Work on Monday: “Dawn Light, China” by April Gornik

"Dawn Light, China" by April Gornik
“Dawn Light, China” by April Gornik,

Today’s Work on Monday looks at “Dawn Light, China,” a surreal emotional landscape by North Haven painter April Gornik. The painting demonstrates Gornik’s talent for combining multiple images of landscapes into one, seamless composition that best captures the emotional or mental state she wants to convey, or, at the very least, a fictitious scene from her imagination.

Work on Monday is a weekly look at one piece of art related to the East End, usually by a Hamptons or North Fork artist, living or dead, created in any kind of media. Join the conversation by posting your thoughts in the comments below and email suggestions for a future Work on Monday here.

Dawn Light, China
April Gornik (b.1953)
Oil on linen
79 x 99 inches, 2006

“Dawn Light, China” brings the viewer into a serene and misty place along a pond or river with large monolithic stone forms appearing in the haze and reflecting in the still, glassy water. Gornik’s magic comes from her ability to create almost believable landscapes that are just “off” enough to tell the viewer they couldn’t possibly exist. She is at once a realist and surrealist.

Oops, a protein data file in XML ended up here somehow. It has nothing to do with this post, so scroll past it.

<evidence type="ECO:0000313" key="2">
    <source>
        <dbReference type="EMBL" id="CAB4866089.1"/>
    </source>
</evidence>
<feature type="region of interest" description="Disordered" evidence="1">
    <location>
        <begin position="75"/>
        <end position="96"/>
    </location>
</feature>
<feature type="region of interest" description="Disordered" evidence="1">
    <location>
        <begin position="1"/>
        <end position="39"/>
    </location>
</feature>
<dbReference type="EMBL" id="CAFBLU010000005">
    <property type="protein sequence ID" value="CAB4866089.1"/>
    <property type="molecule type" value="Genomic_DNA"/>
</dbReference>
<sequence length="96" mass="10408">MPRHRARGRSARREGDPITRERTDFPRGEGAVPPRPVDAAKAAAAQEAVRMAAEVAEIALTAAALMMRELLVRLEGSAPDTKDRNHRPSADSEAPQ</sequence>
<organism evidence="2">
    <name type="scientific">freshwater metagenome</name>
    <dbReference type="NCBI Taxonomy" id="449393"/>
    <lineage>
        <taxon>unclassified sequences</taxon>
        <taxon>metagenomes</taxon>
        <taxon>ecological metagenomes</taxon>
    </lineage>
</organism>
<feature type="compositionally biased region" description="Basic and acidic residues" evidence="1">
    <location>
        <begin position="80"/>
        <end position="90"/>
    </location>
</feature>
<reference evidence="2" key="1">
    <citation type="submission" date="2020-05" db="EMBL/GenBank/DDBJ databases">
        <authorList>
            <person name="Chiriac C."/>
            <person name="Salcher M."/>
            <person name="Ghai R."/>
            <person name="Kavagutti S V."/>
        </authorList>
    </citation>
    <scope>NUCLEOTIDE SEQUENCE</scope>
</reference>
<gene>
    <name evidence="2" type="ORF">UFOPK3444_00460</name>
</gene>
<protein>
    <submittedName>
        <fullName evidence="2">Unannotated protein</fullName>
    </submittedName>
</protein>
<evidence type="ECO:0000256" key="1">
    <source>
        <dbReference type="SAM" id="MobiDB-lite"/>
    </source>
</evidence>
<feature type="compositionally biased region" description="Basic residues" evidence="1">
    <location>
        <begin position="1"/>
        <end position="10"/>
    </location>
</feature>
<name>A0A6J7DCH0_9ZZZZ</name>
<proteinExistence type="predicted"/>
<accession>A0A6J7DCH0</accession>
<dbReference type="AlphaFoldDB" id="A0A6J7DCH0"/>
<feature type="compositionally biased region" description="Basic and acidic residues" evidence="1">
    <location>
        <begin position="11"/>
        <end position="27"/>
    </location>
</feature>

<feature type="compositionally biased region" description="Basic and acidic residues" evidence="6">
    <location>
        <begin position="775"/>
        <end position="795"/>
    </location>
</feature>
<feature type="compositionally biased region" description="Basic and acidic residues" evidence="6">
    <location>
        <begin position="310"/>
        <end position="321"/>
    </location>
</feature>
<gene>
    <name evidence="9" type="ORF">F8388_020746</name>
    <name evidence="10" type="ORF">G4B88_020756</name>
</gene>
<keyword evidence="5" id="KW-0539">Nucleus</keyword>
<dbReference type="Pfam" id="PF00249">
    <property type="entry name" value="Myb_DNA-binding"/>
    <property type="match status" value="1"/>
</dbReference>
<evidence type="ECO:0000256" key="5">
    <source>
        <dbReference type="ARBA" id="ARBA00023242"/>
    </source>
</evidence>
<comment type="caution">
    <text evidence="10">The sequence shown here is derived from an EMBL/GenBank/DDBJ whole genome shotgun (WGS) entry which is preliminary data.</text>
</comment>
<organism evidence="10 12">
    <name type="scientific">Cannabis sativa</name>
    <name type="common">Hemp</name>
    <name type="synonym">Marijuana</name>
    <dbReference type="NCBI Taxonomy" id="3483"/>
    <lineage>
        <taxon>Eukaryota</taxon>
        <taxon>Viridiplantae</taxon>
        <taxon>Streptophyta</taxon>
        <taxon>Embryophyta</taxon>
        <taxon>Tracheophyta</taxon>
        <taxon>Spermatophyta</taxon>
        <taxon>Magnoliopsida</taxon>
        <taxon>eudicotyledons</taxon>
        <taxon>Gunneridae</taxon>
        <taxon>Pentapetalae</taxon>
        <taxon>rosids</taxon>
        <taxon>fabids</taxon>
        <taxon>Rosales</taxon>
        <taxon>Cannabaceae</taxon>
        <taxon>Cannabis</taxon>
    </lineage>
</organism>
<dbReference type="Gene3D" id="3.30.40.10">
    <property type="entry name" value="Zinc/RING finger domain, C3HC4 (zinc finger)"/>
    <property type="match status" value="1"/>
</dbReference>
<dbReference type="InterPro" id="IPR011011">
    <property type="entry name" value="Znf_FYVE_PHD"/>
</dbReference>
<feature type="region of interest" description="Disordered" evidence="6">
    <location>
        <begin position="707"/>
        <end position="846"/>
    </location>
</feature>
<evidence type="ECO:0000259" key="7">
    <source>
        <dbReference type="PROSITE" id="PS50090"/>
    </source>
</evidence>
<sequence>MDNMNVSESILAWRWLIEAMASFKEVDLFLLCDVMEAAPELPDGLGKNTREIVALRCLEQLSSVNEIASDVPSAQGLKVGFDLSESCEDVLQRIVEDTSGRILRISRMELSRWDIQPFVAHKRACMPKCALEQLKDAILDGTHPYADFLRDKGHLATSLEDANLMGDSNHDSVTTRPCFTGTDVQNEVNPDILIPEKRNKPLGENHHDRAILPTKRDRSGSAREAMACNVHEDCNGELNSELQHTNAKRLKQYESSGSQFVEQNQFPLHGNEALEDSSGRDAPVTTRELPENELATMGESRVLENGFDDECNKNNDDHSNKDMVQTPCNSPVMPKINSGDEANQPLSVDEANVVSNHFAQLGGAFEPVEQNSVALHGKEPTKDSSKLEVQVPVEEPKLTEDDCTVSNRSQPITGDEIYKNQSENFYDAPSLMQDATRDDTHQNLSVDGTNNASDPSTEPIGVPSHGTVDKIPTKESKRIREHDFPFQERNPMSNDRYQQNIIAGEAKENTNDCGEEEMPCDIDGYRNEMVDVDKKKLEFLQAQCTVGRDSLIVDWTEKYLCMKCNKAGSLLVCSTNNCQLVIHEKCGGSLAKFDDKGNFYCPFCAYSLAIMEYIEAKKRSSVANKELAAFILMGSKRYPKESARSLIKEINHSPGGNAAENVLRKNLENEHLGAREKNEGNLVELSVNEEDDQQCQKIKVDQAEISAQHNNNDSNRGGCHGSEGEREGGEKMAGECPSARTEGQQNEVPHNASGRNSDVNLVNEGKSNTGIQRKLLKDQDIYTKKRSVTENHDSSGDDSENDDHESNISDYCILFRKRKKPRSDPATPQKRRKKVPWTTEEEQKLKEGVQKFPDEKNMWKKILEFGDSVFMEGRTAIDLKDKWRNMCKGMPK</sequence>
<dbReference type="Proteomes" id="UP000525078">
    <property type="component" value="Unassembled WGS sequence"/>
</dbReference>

The artist uses paint masterfully and makes each detail real, but together they could never be. This is an impossible place we  still desperately want to visit. Even what appears to be the rising moon is out of place with the vague shadow of mountains behind it. Is the message about our desire for an unattainable peace and serenity, or is Gornik’s creation simply candy for the mind’s eye? A dream made real?

Despite its absolute beauty, “Dawn Light, China” inspires a certain unexpected longing and sadness. We see before us water that can never be felt, mossy grass that our bare feet will never stand upon and foggy air we’ll never breathe. It’s a painting in which to get lost, no matter how many times we emerge with pangs of wanting and regret.

How can something so beautiful hurt so much? It’s an age old story.

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